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Lawmakers Defer Some Jan. 6 Document Requests, Seek Others

October 26, 2021by Zeke Miller and Mary Clare Jalonick, Associated Press
In this Jan. 6, 2021, file photo, supporters of then President Donald Trump climb the west wall of the the U.S. Capitol in Washington. (AP Photo/Jose Luis Magana, File)

WASHINGTON (AP) — The House committee investigating the Jan. 6 insurrection at the U.S. Capitol “deferred” its requests for several dozen pages of records from former President Donald Trump’s administration at the White House’s urging, but President Joe Biden again rejected the former president’s invocation of executive privilege on hundreds of additional pages.

In a letter to the National Archives and Records Administration, Biden counsel Dana Remus repeated that the president has “determined that an assertion of executive privilege is not in the best interests of the United States, and therefore is not justified” for two tranches of documents sent to the White House for review last month.

The panel is investigating the violent Capitol siege by Trump’s supporters that day and has sought documents connected to the former president, who has falsely said he won the presidential election and that morning urged his crowd of followers to “fight like hell.” 

Obtained Monday by The Associated Press, the letter from Remus reveals that the committee “deferred” its request for nearly 50 pages of documents as a result of an “accommodation” process with the Biden White House. That process allows the White House to protect some records that may be privileged without formally blocking their release.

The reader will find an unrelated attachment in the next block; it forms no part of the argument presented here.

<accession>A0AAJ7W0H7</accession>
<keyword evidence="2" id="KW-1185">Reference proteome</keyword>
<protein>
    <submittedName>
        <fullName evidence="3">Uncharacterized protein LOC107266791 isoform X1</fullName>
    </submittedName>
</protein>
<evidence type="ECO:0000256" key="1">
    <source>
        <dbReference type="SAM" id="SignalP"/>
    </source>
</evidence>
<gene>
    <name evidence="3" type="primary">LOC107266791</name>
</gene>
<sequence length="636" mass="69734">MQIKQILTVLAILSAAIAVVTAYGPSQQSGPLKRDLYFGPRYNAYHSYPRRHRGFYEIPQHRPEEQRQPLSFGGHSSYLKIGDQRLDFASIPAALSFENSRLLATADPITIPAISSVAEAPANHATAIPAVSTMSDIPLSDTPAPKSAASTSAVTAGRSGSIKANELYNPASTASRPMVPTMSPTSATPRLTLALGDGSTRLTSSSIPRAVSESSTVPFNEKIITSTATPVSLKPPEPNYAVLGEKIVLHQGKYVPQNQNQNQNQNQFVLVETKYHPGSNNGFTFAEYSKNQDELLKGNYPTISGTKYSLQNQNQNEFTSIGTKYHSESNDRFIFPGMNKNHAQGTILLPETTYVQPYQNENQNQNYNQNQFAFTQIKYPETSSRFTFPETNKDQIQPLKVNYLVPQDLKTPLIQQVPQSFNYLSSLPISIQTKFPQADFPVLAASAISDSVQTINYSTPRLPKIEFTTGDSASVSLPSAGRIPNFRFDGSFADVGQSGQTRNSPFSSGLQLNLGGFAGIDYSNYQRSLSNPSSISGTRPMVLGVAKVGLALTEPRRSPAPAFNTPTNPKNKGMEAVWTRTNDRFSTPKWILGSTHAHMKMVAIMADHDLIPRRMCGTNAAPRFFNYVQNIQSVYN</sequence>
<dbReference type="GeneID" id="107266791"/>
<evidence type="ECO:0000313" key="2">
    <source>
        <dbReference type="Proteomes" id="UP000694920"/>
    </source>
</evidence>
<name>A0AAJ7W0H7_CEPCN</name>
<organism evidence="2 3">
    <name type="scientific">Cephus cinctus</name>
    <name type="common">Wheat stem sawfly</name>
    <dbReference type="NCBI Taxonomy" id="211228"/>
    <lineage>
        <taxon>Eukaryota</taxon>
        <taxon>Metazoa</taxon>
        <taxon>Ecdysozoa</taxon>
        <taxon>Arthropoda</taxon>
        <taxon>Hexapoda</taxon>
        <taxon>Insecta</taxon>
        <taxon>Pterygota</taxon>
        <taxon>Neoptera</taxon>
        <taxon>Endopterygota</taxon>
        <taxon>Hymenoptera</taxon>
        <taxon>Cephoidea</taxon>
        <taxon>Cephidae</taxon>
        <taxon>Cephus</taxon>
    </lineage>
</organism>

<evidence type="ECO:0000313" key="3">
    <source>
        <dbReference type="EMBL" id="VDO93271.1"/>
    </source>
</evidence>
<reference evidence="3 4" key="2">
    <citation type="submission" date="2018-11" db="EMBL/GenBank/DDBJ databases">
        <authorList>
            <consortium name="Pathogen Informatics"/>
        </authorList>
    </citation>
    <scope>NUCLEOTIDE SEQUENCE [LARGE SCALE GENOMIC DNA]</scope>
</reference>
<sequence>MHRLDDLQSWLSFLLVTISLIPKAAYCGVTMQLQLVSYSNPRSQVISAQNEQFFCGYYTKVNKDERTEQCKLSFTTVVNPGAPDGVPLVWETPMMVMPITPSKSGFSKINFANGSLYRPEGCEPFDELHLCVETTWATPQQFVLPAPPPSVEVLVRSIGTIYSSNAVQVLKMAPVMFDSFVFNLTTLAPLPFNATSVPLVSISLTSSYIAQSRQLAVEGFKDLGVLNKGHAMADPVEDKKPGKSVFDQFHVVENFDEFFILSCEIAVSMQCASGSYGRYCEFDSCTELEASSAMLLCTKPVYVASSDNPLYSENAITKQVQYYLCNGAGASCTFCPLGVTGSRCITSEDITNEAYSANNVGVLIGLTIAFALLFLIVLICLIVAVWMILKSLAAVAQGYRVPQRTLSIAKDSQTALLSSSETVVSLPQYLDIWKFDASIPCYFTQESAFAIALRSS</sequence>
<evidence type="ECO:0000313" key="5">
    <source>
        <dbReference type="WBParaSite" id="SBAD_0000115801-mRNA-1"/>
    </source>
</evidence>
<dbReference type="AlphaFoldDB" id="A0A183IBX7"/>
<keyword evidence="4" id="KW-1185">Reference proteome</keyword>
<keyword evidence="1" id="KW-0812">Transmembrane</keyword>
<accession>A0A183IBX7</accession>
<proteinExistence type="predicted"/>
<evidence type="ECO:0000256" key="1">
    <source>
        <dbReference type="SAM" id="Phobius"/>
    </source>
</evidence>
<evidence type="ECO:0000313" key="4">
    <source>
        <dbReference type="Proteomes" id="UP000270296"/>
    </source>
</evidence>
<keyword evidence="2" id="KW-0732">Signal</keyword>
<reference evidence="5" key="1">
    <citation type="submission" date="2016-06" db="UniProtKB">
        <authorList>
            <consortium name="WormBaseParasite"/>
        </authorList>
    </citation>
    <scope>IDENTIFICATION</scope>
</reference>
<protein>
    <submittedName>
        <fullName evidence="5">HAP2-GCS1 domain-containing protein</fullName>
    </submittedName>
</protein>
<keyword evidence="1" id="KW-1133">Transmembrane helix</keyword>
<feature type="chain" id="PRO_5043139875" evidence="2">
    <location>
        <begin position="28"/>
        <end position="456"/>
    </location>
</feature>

The letter from Remus came two weeks after the White House said it would not block an earlier, more sweeping tranche of documents after Trump sought to shield them. Biden has made clear that he does not want to block the committee’s work, and Remus wrote in both letters that the documents could “shed light on events within the White House on and about January 6 and bear on the Select Committee’s need to understand the facts underlying the most serious attack on the operations of the Federal Government since the Civil War.”

Still, the White House’s desire to shield some documents shows that the process of approving releases to the Jan. 6 committee won’t always be simple, as presidents have long relied on their ability to assert executive privilege to protect their internal communications and deliberations. Biden’s decisions to release certain documents could set precedents for future administrations and could eventually apply to his own records when he is out of office.

In a statement, a spokesman for the Jan. 6 panel said that lawmakers welcomed Biden’s decision to allow the production of the two additional sets of records and that the committee had agreed to “defer action” on certain records.

“The Select Committee has not withdrawn its request for those records and will continue to engage with the executive branch to ensure we get access to all the information relevant to our probe,” said spokesman Tim Mulvey.

Even though Biden has approved the release of most of the documents, their ultimate fate will now be decided by the courts. Trump filed suit earlier this month to try to block the archives from releasing his records.

In the lawsuit, Trump called the document requests a “vexatious, illegal fishing expedition” that was “untethered from any legitimate legislative purpose,” according to the papers filed in federal court in the District of Columbia.

The former president’s lawyer has also sought to block testimony from some of his former aides, including longtime ally Steve Bannon. The House voted to hold Bannon in contempt last week after he defied the panel’s subpoena and his lawyer said that Trump would assert privilege over his testimony.

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